Bill Marler, attorney for victims of the ongoing hepatitis A outbreak traced to a frozen berry and pomegranate mix made by Townsend Farms, called on the company again to pay all outbreak victims’ out-of-pocket medical costs and lost wages to cover missed time off work while caring for themselves or family members suffering from hepatitis A infections.  According to the recent update to the CDC website, “Multistate outbreak of Hepatitis A infections potentially associated with ‘Townsend Farms Organic Antioxidant Blend’ frozen berry and pomegranate mix,” at least 134 people in 8 states have fallen ill with hepatitis A infections as part of the outbreak traced to the Townsend Farms product.

Marler, who represents nearly 100 individuals who became ill with hepatitis A infections after eating the frozen berry and pomegranate seed mix, noted that all of his clients had sought medical treatment, with some requiring hospitalization due to the severity of their hepatitis A infections.  Some have missed several weeks of work.  Marler Clark has filed lawsuits on behalf of ill persons in Arizona, California, Colorado and Washington.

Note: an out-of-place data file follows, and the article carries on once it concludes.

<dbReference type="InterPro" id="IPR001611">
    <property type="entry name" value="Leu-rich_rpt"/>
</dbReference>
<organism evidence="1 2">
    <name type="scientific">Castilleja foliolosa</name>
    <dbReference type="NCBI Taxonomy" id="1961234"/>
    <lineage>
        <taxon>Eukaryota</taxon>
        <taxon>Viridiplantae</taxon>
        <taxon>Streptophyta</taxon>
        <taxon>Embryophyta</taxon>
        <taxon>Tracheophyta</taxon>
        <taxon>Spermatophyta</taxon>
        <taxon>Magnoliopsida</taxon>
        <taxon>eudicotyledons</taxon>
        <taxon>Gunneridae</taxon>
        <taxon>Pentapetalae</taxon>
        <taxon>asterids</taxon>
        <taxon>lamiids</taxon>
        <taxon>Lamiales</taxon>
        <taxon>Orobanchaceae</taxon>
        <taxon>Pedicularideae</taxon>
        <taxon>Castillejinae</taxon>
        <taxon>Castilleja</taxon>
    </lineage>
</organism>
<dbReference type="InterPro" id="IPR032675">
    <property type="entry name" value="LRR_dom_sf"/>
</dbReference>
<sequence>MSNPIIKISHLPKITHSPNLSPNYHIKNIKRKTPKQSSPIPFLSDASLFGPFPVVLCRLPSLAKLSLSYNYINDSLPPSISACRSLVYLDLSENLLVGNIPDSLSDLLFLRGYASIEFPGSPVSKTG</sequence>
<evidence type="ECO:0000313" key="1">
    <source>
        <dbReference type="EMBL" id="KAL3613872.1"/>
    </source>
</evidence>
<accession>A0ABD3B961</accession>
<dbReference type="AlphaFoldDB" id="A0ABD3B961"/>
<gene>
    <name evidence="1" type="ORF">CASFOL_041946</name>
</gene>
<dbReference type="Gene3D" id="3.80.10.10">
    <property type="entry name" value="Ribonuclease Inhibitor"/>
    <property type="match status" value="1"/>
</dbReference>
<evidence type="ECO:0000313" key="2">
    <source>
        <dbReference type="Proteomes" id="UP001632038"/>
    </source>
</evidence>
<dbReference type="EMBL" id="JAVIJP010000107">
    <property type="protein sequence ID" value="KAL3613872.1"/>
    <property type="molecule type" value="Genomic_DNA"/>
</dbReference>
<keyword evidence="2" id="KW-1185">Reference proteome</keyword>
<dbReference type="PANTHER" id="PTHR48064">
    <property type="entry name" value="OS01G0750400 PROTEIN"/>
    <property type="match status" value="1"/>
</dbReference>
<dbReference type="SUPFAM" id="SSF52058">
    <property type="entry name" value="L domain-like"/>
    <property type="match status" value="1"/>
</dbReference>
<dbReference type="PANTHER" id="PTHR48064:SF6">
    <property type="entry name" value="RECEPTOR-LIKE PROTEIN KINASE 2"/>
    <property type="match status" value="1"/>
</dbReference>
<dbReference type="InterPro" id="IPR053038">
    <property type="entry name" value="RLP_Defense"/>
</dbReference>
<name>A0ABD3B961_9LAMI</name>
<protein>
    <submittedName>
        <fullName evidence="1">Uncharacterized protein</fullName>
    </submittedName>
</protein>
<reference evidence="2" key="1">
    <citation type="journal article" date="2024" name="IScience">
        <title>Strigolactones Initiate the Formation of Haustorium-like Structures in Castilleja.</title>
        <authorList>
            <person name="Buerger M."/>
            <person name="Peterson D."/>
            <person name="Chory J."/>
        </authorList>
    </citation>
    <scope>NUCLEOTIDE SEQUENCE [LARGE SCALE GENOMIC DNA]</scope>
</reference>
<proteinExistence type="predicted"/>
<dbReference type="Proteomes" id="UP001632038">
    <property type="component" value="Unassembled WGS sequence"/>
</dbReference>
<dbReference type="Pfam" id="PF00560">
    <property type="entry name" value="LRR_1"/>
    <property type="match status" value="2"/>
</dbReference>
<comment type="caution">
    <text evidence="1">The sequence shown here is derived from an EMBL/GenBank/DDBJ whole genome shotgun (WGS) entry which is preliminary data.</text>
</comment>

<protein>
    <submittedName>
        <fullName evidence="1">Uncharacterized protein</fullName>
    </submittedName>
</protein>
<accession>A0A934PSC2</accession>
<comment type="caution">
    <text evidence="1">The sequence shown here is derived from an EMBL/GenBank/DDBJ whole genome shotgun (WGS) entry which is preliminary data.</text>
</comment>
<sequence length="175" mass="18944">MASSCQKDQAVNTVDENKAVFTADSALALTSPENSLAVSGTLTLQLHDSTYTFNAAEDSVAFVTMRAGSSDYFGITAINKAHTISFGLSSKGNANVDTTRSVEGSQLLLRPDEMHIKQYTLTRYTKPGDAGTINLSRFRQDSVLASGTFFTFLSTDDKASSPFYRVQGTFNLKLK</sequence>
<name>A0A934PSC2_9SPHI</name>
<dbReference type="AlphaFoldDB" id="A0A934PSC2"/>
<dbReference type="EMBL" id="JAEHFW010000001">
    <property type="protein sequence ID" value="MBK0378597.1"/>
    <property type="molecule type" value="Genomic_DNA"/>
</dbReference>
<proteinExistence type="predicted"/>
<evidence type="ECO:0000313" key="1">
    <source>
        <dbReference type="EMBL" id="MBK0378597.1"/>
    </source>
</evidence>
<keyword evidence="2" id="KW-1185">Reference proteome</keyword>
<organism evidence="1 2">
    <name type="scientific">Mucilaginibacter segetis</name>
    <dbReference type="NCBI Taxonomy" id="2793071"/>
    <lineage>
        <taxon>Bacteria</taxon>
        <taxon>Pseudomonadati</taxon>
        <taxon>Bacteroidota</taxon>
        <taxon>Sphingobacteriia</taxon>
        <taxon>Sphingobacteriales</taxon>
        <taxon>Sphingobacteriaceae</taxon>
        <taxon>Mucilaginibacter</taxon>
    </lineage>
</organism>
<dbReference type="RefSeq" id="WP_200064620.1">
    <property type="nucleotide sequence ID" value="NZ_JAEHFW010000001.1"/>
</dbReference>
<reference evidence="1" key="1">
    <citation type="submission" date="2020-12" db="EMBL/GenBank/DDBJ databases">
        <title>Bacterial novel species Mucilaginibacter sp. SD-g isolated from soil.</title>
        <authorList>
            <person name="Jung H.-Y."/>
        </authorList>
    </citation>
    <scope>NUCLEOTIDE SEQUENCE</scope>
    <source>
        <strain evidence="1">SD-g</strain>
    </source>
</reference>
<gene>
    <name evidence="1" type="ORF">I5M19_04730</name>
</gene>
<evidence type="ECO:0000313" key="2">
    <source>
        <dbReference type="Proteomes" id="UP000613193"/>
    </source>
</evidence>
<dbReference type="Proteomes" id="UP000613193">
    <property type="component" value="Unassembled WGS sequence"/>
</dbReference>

Marler Clark also has filed Class Action on behalf of those who received blood draws to test for recent hepatitis A exposure, or who received hepatitis A vaccines or immune globulin shots to prevent the illness.

“We’ve seen other responsible companies step up to the plate and pay our clients’ medical bills and lost wages up front in the past.  It’s the right thing to do,” he said.

After the initial onset of Hepatitis A infection, which includes muscle aches, headache, loss of appetite, abdominal discomfort, fever and malaise, people infected with the virus become jaundiced.  This yellowing of the skin and eyes is a sign that liver function is impaired, and can last for several weeks to months after the onset of symptoms.  In general, people with hepatitis A usually recover within 2 months; however, 10 to 15 percent of people whom fall ill have prolonged or relapsing disease for up to 6 months.

“Even for people with health insurance, medical bills can cause a financial strain.  That’s especially true if a person misses time from work and does not receive paid time off.  Townsend Farms’ failure to produce a safe product impacts not only my clients’ physical health but potentially also their financial health,” Marler continued.  “The company should make an effort to restore its customers’ financial health as soon as possible.”

BACKGROUND:  William Marler and the attorneys at Marler Clark have represented thousands of victims of hepatitis A and other foodborne illness outbreaks.  The law firm has recovered over $600 million in verdicts and settlements on behalf of victims of foodborne illness.